6 Things To Figure Out Before You Start Writing Full Time (Part 4 – Where To Write)

At first, switching to writing full time rather than on the side doesn't seem like it should require changing where you write (a topic already covered in Three By Three: Creating A Writing Space).

But what works well when fitting writing in around the edges of other jobs might not be ideal when writing full time.

Physical Comfort And Well-Being

Whether you sit, stand, or walk as you write, there's a vast difference between writing for short periods a few times a week and writing many hours each day. If your keyboard set up, for example, causes pain in your neck, hands, arms, or other parts of your body, it'll likely be that much worse  the more time you are in that position.

Two things helped me:

  • Writing areas that allow varying positions and writing methods.

If you usually sit, consider creating a space where you can stand at least part of the time when you write.

Adjustable desks are one option, but I've found the mechanisms for raising or lowering tend to break, so it's more cost effective in the long run to have one sitting desk and one standing area. (I use stacked storage cubes for my standing “desk.”)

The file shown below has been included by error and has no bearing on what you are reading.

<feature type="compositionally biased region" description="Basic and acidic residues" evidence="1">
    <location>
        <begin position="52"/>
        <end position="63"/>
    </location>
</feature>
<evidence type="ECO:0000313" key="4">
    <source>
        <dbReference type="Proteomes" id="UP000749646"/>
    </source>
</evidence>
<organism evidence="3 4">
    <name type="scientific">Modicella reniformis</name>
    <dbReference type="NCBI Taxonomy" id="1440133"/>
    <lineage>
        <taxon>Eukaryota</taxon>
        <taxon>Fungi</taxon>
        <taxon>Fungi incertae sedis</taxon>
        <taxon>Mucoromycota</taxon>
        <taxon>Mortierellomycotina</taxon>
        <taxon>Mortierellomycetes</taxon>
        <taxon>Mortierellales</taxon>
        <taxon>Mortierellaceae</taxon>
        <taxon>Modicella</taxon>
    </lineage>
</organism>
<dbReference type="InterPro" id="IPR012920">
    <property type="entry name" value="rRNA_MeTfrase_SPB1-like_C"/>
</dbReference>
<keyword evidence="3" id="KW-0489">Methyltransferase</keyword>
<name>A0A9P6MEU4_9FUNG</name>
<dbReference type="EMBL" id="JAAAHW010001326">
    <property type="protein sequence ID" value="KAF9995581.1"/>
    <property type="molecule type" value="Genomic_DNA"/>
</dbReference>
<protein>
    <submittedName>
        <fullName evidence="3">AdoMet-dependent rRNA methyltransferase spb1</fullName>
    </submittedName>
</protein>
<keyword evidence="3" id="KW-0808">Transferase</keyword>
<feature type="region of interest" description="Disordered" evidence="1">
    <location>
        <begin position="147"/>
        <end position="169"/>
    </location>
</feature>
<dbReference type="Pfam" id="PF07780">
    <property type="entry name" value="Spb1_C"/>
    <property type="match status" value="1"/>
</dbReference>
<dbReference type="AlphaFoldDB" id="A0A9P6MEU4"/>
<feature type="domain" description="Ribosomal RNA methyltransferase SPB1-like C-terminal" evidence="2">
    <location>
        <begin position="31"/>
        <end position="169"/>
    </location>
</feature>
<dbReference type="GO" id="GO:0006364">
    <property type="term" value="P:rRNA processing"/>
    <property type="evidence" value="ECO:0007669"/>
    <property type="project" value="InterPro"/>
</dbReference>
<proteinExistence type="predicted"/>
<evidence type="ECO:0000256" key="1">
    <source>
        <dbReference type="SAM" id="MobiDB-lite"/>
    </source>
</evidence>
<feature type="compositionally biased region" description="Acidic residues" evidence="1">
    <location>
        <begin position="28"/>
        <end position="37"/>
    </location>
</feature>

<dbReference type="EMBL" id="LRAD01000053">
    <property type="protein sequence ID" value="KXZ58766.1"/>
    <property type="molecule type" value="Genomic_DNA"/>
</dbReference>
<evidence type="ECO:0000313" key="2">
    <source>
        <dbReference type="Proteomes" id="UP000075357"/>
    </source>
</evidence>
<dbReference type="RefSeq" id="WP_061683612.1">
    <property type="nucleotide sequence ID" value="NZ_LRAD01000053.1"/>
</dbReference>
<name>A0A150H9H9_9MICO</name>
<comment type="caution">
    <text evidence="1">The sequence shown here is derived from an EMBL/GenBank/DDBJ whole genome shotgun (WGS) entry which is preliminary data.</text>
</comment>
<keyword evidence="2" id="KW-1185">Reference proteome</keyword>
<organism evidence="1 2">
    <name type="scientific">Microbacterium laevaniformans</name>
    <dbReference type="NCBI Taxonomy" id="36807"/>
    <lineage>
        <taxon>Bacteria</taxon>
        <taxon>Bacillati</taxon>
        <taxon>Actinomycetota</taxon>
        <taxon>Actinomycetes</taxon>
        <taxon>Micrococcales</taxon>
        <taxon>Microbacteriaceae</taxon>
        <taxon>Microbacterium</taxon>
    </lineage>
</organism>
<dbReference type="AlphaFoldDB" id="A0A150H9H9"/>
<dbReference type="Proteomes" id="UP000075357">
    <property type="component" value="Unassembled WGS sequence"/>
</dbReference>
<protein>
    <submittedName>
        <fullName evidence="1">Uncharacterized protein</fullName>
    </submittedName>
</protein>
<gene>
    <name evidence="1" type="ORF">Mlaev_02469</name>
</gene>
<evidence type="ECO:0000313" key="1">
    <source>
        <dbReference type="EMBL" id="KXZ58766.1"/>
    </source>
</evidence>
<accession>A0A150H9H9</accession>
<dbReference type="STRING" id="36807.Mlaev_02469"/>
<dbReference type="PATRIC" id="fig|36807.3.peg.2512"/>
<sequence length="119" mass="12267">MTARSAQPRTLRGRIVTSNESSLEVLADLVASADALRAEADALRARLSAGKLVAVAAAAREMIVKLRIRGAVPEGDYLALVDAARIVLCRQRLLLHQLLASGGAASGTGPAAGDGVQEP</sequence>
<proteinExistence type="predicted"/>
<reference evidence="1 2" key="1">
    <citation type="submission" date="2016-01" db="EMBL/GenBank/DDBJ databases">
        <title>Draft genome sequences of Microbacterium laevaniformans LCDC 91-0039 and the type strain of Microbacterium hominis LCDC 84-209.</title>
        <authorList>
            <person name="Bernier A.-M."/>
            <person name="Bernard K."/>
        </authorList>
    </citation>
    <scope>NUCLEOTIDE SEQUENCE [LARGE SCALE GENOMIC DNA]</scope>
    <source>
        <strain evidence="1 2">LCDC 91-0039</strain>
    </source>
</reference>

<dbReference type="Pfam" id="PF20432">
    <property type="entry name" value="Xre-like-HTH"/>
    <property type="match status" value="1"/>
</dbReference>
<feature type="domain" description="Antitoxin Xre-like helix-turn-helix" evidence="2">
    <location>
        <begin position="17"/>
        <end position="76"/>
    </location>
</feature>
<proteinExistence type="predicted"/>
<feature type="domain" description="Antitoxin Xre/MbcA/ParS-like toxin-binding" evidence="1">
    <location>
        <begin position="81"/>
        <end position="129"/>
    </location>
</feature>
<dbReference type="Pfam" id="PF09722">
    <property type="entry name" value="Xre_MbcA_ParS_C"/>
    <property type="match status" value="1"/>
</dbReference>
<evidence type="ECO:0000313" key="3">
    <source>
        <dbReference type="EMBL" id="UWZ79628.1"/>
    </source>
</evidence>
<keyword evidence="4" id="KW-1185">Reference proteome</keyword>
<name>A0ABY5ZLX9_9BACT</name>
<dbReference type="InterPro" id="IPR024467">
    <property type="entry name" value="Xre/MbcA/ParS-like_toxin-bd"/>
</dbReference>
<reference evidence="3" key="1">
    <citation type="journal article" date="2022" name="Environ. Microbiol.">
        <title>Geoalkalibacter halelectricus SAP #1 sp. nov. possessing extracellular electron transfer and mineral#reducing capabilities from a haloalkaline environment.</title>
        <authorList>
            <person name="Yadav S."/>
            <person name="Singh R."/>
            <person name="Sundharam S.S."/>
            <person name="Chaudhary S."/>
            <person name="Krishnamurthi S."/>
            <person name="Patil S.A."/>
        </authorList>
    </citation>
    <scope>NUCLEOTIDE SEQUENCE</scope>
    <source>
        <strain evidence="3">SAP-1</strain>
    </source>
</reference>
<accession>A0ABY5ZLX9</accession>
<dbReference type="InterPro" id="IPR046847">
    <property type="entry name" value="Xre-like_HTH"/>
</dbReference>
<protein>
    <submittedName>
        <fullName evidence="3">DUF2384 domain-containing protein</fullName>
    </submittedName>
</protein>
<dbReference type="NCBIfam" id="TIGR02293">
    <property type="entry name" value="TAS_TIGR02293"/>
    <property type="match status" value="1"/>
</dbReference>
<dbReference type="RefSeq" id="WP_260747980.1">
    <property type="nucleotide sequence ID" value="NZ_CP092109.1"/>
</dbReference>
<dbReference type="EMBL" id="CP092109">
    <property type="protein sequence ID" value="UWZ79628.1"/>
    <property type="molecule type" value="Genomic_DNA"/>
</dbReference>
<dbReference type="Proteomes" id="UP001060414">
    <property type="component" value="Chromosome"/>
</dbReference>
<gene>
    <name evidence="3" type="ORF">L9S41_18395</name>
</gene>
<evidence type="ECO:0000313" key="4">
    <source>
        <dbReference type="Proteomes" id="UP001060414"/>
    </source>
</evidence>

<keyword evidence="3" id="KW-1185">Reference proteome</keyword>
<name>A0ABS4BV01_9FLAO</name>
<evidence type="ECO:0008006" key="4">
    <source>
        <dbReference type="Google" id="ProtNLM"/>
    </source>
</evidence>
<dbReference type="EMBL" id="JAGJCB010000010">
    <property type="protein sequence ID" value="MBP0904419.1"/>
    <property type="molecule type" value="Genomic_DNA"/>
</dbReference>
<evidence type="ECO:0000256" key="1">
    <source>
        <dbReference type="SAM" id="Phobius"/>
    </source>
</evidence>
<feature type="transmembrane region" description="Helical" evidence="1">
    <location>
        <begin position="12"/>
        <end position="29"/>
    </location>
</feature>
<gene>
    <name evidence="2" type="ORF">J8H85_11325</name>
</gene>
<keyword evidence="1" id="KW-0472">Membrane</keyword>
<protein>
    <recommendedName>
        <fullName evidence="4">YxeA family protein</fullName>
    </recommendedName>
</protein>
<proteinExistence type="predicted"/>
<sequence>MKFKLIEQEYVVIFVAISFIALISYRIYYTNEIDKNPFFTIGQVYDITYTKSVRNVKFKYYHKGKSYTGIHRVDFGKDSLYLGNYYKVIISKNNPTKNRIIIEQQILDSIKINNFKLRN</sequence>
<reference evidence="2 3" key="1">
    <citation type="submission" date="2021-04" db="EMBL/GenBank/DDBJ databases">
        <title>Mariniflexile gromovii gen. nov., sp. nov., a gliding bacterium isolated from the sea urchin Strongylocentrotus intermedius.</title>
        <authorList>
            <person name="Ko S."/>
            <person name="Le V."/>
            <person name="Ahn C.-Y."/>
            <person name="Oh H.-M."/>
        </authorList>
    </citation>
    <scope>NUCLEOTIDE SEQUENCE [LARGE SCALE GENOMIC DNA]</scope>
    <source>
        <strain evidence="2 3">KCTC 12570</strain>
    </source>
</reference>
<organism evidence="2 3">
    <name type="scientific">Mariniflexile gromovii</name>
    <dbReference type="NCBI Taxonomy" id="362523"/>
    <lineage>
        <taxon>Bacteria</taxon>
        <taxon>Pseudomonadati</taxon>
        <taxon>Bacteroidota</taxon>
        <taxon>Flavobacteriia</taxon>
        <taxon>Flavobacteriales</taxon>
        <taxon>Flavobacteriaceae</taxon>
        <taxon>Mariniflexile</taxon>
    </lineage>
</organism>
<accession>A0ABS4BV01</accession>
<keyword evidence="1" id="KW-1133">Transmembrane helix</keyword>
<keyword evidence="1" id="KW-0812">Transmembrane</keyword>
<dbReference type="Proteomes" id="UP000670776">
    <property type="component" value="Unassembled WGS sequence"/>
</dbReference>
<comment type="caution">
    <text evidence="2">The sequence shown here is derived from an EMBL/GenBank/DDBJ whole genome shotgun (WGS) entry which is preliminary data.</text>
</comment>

If you always type, try working somewhere quiet and private so you can dictate. A couple options are at home if you live alone or have a room where you can shut the door or in a reserved conference room at a library or school.

As far as how to dictate, many laptops and computers now have a dictation function, as do most smartphones.

There also is specialty software like Dragon Naturally Speaking. Or you can pay someone to type your dictation if you can afford that. (For tips on dictating, check out this The Creative Penn podcast.)

  • Experimenting with keyboard set up.

Having your keyboard and monitor at the correct height can ease the strain on your body. You can find advice on general rules (such as, according to WebMD, placing your keyboard slightly below your elbows and the top of the monitor 2-3 inches above eye level) on the Internet.

In my opinion you also need to experiment.

I love my desk, shown along the wall in this photo, but it's far too high to place my keyboard on.

The table (which cost about $25) from World Market works better for my keyboard height, but when I placed my laptop directly on it I had to look down too much. I solved that by buying a laptop stand and buying a separate keyboard to place on the table.

Over the years I've also experimented with moving my mouse to the left, using a Microsoft Natural keyboard (which I found very helpful when my tendinitis in my hands and arms was bothering me), and connecting my laptop to a separate monitor.

If your budget is limited, you can use books or boxes as laptop or monitor stands. I've also used folded yoga mats to raise my standing height.

The main concern is not whether it looks good but whether you feel good when you write for hours at a time.

Avoiding Work Spread

When I worked many hours as a lawyer I rarely worked at home. I lived only a mile from my office, and I preferred to keep work at work. That way I didn't associate being at home with working, adding stress to what little free time I had.

I don't find writing stressful, at least not in the same way. So I figured I would enjoy the convenience of writing at home.